Prairie fires continue their critical role in restoration
Roads and Grounds schedules regular controlled prairie burns in the spring and fall.
The wet, cold weather has put a damper on a crucial method of keeping Fermilab's prairies healthy: prairie burning. In the spring and fall, Fermilab Roads and Grounds uses controlled fires to burn off weedy plants -- which often have no natural checks in the prairie ecosystem -- while encouraging the growth of native plants.
To see the effects, just travel to the 15th floor and look for small patches of green sprinkled throughout dead grass. Those green areas thriving with plants are probably areas that burned this spring. Prairie plants survive fires well because the majority of the plant is underground, said Fermilab ecologist Rod Walton. The invasive species, which stand in the way of a restored prairie, have most of their biomass above ground, so they are less tolerant of fires.
More fires are needed to meet the annual goal of burning 600 acres, said Mike Becker, manager of Roads and Grounds. The window of opportunity is closing, although there was a successful burn in the Main Ring last Friday. The cutoff date for fires is April 15, when birds begin nesting, and all the recent rain has meant fewer burns. "We hope to get better weather," Becker said.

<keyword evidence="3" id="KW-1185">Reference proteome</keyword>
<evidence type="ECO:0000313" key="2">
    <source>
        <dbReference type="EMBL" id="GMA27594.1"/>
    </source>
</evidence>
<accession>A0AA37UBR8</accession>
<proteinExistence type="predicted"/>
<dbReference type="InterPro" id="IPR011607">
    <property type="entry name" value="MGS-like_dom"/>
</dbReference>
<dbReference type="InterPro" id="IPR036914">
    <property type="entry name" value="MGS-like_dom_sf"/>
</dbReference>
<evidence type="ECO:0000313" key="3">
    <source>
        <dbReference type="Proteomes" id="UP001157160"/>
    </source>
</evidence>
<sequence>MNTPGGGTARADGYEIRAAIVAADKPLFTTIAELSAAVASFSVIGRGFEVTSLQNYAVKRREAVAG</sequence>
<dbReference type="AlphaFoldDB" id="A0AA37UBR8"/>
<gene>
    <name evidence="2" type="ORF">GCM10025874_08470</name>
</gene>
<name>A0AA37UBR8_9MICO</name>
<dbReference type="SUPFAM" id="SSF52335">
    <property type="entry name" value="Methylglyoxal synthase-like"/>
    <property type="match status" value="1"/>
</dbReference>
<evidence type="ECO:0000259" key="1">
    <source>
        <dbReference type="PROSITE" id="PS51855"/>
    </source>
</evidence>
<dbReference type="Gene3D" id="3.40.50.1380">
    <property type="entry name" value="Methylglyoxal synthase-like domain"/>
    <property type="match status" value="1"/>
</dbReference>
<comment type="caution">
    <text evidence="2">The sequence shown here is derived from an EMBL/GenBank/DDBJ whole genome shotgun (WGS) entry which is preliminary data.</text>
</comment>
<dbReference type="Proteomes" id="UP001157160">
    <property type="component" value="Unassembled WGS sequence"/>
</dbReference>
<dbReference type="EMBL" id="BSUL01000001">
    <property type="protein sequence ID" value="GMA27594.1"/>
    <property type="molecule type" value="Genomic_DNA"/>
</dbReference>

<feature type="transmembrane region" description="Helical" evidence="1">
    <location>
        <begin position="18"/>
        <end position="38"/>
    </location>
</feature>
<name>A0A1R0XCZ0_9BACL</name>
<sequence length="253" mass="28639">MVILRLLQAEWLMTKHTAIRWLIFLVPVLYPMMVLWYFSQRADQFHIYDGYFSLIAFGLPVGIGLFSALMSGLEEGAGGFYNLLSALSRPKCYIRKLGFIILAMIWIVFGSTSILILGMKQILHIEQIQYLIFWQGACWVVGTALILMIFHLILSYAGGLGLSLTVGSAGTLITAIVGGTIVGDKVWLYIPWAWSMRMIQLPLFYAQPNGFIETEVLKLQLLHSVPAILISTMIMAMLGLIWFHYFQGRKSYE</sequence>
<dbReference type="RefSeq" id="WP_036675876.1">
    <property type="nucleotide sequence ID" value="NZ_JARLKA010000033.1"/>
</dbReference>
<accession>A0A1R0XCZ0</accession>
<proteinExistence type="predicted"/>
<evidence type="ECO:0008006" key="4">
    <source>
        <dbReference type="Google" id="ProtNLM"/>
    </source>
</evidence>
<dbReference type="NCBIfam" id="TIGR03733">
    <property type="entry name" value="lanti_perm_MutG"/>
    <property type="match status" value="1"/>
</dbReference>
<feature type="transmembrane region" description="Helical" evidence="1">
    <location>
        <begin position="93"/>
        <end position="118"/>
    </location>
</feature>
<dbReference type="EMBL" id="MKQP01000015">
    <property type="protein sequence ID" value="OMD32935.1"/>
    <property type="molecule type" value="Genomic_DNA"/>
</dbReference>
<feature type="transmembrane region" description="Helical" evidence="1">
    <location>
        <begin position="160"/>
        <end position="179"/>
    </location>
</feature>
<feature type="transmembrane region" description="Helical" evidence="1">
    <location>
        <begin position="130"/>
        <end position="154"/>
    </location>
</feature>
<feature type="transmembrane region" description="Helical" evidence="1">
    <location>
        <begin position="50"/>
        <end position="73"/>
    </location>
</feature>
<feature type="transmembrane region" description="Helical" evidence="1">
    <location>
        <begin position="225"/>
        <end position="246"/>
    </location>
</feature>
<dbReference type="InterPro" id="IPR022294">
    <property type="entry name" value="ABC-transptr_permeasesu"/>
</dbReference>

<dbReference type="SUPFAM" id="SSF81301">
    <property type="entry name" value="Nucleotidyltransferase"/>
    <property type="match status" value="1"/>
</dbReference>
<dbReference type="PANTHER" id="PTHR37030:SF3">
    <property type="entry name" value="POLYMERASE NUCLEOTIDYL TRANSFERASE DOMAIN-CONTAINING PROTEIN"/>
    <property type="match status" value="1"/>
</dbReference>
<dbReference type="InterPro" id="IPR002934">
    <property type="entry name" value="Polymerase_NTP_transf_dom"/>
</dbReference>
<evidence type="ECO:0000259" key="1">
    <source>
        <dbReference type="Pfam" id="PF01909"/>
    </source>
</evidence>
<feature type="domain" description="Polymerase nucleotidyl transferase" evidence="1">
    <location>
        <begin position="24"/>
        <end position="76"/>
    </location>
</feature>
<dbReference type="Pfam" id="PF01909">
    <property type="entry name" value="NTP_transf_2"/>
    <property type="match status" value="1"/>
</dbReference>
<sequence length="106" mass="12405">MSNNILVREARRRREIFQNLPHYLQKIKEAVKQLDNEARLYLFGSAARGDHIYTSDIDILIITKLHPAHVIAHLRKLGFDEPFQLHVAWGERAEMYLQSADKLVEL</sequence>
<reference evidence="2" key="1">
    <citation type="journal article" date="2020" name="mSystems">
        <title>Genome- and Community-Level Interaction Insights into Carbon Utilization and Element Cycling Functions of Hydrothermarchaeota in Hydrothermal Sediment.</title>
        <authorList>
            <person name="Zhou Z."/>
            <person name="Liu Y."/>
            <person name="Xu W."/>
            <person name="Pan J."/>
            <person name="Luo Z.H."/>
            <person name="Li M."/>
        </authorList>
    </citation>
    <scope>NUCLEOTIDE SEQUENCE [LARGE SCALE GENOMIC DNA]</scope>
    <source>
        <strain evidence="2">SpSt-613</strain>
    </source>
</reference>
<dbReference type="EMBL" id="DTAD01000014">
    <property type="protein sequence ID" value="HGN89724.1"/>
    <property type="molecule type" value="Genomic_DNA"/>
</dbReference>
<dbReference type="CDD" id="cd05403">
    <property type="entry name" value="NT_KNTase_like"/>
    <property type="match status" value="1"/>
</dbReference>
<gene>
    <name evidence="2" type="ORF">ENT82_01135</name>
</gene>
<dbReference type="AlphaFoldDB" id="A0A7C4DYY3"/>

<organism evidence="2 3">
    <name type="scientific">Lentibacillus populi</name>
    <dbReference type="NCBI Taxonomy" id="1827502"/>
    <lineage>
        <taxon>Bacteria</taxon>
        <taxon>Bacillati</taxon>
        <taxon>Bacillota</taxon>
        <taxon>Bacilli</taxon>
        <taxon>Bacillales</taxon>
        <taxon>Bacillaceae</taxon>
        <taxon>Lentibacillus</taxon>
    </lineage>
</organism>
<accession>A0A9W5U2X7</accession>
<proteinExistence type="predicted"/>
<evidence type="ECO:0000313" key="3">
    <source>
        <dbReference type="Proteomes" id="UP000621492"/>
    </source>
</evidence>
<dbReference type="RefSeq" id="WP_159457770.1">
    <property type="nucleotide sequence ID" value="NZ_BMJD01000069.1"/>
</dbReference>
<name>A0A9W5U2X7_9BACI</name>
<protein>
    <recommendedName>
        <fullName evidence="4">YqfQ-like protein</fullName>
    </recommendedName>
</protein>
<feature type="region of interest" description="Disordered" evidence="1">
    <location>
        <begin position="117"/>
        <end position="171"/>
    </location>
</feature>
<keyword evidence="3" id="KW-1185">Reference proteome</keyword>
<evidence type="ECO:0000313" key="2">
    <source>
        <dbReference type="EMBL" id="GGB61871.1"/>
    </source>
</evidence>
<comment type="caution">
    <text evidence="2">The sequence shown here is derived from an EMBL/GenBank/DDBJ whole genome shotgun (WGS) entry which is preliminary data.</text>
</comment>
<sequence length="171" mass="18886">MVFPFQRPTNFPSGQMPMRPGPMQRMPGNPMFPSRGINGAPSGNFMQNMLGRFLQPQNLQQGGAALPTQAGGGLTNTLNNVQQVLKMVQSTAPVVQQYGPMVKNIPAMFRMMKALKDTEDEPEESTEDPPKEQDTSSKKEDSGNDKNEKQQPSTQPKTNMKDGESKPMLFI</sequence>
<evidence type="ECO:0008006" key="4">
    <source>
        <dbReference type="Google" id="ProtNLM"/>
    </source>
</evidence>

Although 600 acres may be a hard goal to reach, Becker says it's worth a try since burning is cheaper than mowing or applying herbicide. "Considering all management options, burning prairie areas is the most effective." Fermilab has been using the technique safely for about 30 years, and its prairie restoration program has won several environmental awards.
In addition to controlled burns, Fermilab ecologists also harvest seeds and remove weedy plants by hand to encourage prairie diversity. The lab is not unique in burning prairie. Morton Arboretum in Lisle burns its prairie to remove English and Japanese plant species.
Read More on the Ecological Land Management web site.
Editor's note: Robert Betz, who pioneered the prairie reconstruction project
at Fermilab together with Director Robert Wilson, passed away on Thursday,
April 5. Services will be private. Fermilab Today will highlight Betz's
contributions in an upcoming story.